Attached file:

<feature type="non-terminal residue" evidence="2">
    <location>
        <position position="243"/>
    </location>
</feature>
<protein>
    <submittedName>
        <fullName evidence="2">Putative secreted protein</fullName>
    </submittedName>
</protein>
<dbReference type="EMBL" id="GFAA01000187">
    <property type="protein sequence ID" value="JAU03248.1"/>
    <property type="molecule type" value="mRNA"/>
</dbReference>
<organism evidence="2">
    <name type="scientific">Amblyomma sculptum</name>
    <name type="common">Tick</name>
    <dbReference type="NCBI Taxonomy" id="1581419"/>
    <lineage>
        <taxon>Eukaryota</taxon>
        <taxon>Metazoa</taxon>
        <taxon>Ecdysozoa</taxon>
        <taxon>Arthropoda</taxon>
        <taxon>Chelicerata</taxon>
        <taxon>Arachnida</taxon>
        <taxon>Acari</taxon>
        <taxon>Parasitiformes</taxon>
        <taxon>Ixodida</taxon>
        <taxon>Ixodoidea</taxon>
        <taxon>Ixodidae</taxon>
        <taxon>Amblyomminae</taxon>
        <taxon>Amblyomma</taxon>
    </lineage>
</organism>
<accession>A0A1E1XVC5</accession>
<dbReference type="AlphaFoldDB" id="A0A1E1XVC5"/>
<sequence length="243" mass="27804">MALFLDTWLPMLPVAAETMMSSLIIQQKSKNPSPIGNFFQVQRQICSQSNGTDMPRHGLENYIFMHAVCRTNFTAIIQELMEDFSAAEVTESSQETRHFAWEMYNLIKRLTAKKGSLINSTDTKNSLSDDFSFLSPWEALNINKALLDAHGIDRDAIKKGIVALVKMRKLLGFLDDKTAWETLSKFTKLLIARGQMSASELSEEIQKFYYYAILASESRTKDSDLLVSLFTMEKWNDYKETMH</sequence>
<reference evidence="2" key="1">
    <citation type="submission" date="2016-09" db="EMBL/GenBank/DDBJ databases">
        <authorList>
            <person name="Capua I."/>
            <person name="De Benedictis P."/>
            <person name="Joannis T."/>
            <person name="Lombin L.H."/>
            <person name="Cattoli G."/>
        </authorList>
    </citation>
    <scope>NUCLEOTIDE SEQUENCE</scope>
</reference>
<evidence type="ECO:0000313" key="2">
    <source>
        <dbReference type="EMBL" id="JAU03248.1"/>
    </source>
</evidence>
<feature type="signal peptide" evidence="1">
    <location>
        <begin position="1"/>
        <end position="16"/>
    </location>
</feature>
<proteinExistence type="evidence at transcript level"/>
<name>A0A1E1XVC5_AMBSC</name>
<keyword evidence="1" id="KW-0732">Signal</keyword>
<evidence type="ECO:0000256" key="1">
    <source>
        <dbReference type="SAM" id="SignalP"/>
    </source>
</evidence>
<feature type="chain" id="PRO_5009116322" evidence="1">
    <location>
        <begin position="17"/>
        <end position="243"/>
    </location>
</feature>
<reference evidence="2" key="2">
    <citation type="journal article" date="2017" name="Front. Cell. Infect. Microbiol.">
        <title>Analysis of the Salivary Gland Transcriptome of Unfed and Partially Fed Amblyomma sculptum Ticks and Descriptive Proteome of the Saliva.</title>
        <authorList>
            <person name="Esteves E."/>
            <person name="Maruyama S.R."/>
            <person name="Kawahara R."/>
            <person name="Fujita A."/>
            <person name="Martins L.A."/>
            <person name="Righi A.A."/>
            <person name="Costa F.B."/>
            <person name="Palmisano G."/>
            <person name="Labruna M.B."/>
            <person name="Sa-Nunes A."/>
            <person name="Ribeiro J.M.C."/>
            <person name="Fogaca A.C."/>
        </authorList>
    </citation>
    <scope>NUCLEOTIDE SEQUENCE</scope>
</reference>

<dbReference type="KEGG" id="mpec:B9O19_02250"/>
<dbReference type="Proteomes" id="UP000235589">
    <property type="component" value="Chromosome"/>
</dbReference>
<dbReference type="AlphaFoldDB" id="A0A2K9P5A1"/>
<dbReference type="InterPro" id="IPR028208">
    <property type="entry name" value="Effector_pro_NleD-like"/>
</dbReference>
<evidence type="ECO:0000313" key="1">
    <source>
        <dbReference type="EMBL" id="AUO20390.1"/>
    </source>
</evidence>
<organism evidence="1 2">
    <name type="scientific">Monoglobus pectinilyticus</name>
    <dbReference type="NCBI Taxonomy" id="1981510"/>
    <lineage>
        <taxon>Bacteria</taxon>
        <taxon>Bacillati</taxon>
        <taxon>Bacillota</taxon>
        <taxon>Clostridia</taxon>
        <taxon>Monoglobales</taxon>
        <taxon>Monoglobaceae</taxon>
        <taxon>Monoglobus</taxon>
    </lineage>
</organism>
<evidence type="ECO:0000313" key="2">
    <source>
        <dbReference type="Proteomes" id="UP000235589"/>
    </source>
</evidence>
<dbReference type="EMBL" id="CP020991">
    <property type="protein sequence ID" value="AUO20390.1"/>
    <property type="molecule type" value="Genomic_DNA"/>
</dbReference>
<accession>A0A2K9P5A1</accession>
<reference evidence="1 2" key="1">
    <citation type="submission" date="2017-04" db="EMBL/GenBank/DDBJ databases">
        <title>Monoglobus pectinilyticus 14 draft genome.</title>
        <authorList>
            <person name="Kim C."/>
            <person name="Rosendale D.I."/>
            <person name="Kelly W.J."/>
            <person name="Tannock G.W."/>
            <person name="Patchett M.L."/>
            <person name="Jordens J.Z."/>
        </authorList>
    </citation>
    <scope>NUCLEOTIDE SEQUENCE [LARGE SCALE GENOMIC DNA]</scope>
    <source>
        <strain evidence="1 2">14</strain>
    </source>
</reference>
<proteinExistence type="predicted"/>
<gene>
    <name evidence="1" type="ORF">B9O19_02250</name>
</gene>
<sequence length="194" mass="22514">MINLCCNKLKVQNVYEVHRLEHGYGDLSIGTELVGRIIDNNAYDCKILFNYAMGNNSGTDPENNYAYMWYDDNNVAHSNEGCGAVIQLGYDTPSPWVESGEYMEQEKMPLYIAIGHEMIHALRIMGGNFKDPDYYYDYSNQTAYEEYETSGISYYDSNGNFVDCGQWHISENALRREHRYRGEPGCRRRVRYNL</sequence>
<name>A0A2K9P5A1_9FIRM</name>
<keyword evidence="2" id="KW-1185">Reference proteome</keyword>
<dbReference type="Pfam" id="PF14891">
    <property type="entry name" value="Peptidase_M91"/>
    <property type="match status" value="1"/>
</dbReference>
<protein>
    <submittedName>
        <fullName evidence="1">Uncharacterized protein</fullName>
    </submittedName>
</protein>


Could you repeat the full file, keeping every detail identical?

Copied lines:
<feature type="non-terminal residue" evidence="2">
    <location>
        <position position="243"/>
    </location>
</feature>
<protein>
    <submittedName>
        <fullName evidence="2">Putative secreted protein</fullName>
    </submittedName>
</protein>
<dbReference type="EMBL" id="GFAA01000187">
    <property type="protein sequence ID" value="JAU03248.1"/>
    <property type="molecule type" value="mRNA"/>
</dbReference>
<organism evidence="2">
    <name type="scientific">Amblyomma sculptum</name>
    <name type="common">Tick</name>
    <dbReference type="NCBI Taxonomy" id="1581419"/>
    <lineage>
        <taxon>Eukaryota</taxon>
        <taxon>Metazoa</taxon>
        <taxon>Ecdysozoa</taxon>
        <taxon>Arthropoda</taxon>
        <taxon>Chelicerata</taxon>
        <taxon>Arachnida</taxon>
        <taxon>Acari</taxon>
        <taxon>Parasitiformes</taxon>
        <taxon>Ixodida</taxon>
        <taxon>Ixodoidea</taxon>
        <taxon>Ixodidae</taxon>
        <taxon>Amblyomminae</taxon>
        <taxon>Amblyomma</taxon>
    </lineage>
</organism>
<accession>A0A1E1XVC5</accession>
<dbReference type="AlphaFoldDB" id="A0A1E1XVC5"/>
<sequence length="243" mass="27804">MALFLDTWLPMLPVAAETMMSSLIIQQKSKNPSPIGNFFQVQRQICSQSNGTDMPRHGLENYIFMHAVCRTNFTAIIQELMEDFSAAEVTESSQETRHFAWEMYNLIKRLTAKKGSLINSTDTKNSLSDDFSFLSPWEALNINKALLDAHGIDRDAIKKGIVALVKMRKLLGFLDDKTAWETLSKFTKLLIARGQMSASELSEEIQKFYYYAILASESRTKDSDLLVSLFTMEKWNDYKETMH</sequence>
<reference evidence="2" key="1">
    <citation type="submission" date="2016-09" db="EMBL/GenBank/DDBJ databases">
        <authorList>
            <person name="Capua I."/>
            <person name="De Benedictis P."/>
            <person name="Joannis T."/>
            <person name="Lombin L.H."/>
            <person name="Cattoli G."/>
        </authorList>
    </citation>
    <scope>NUCLEOTIDE SEQUENCE</scope>
</reference>
<evidence type="ECO:0000313" key="2">
    <source>
        <dbReference type="EMBL" id="JAU03248.1"/>
    </source>
</evidence>
<feature type="signal peptide" evidence="1">
    <location>
        <begin position="1"/>
        <end position="16"/>
    </location>
</feature>
<proteinExistence type="evidence at transcript level"/>
<name>A0A1E1XVC5_AMBSC</name>
<keyword evidence="1" id="KW-0732">Signal</keyword>
<evidence type="ECO:0000256" key="1">
    <source>
        <dbReference type="SAM" id="SignalP"/>
    </source>
</evidence>
<feature type="chain" id="PRO_5009116322" evidence="1">
    <location>
        <begin position="17"/>
        <end position="243"/>
    </location>
</feature>
<reference evidence="2" key="2">
    <citation type="journal article" date="2017" name="Front. Cell. Infect. Microbiol.">
        <title>Analysis of the Salivary Gland Transcriptome of Unfed and Partially Fed Amblyomma sculptum Ticks and Descriptive Proteome of the Saliva.</title>
        <authorList>
            <person name="Esteves E."/>
            <person name="Maruyama S.R."/>
            <person name="Kawahara R."/>
            <person name="Fujita A."/>
            <person name="Martins L.A."/>
            <person name="Righi A.A."/>
            <person name="Costa F.B."/>
            <person name="Palmisano G."/>
            <person name="Labruna M.B."/>
            <person name="Sa-Nunes A."/>
            <person name="Ribeiro J.M.C."/>
            <person name="Fogaca A.C."/>
        </authorList>
    </citation>
    <scope>NUCLEOTIDE SEQUENCE</scope>
</reference>

<dbReference type="KEGG" id="mpec:B9O19_02250"/>
<dbReference type="Proteomes" id="UP000235589">
    <property type="component" value="Chromosome"/>
</dbReference>
<dbReference type="AlphaFoldDB" id="A0A2K9P5A1"/>
<dbReference type="InterPro" id="IPR028208">
    <property type="entry name" value="Effector_pro_NleD-like"/>
</dbReference>
<evidence type="ECO:0000313" key="1">
    <source>
        <dbReference type="EMBL" id="AUO20390.1"/>
    </source>
</evidence>
<organism evidence="1 2">
    <name type="scientific">Monoglobus pectinilyticus</name>
    <dbReference type="NCBI Taxonomy" id="1981510"/>
    <lineage>
        <taxon>Bacteria</taxon>
        <taxon>Bacillati</taxon>
        <taxon>Bacillota</taxon>
        <taxon>Clostridia</taxon>
        <taxon>Monoglobales</taxon>
        <taxon>Monoglobaceae</taxon>
        <taxon>Monoglobus</taxon>
    </lineage>
</organism>
<evidence type="ECO:0000313" key="2">
    <source>
        <dbReference type="Proteomes" id="UP000235589"/>
    </source>
</evidence>
<dbReference type="EMBL" id="CP020991">
    <property type="protein sequence ID" value="AUO20390.1"/>
    <property type="molecule type" value="Genomic_DNA"/>
</dbReference>
<accession>A0A2K9P5A1</accession>
<reference evidence="1 2" key="1">
    <citation type="submission" date="2017-04" db="EMBL/GenBank/DDBJ databases">
        <title>Monoglobus pectinilyticus 14 draft genome.</title>
        <authorList>
            <person name="Kim C."/>
            <person name="Rosendale D.I."/>
            <person name="Kelly W.J."/>
            <person name="Tannock G.W."/>
            <person name="Patchett M.L."/>
            <person name="Jordens J.Z."/>
        </authorList>
    </citation>
    <scope>NUCLEOTIDE SEQUENCE [LARGE SCALE GENOMIC DNA]</scope>
    <source>
        <strain evidence="1 2">14</strain>
    </source>
</reference>
<proteinExistence type="predicted"/>
<gene>
    <name evidence="1" type="ORF">B9O19_02250</name>
</gene>
<sequence length="194" mass="22514">MINLCCNKLKVQNVYEVHRLEHGYGDLSIGTELVGRIIDNNAYDCKILFNYAMGNNSGTDPENNYAYMWYDDNNVAHSNEGCGAVIQLGYDTPSPWVESGEYMEQEKMPLYIAIGHEMIHALRIMGGNFKDPDYYYDYSNQTAYEEYETSGISYYDSNGNFVDCGQWHISENALRREHRYRGEPGCRRRVRYNL</sequence>
<name>A0A2K9P5A1_9FIRM</name>
<keyword evidence="2" id="KW-1185">Reference proteome</keyword>
<dbReference type="Pfam" id="PF14891">
    <property type="entry name" value="Peptidase_M91"/>
    <property type="match status" value="1"/>
</dbReference>
<protein>
    <submittedName>
        <fullName evidence="1">Uncharacterized protein</fullName>
    </submittedName>
</protein>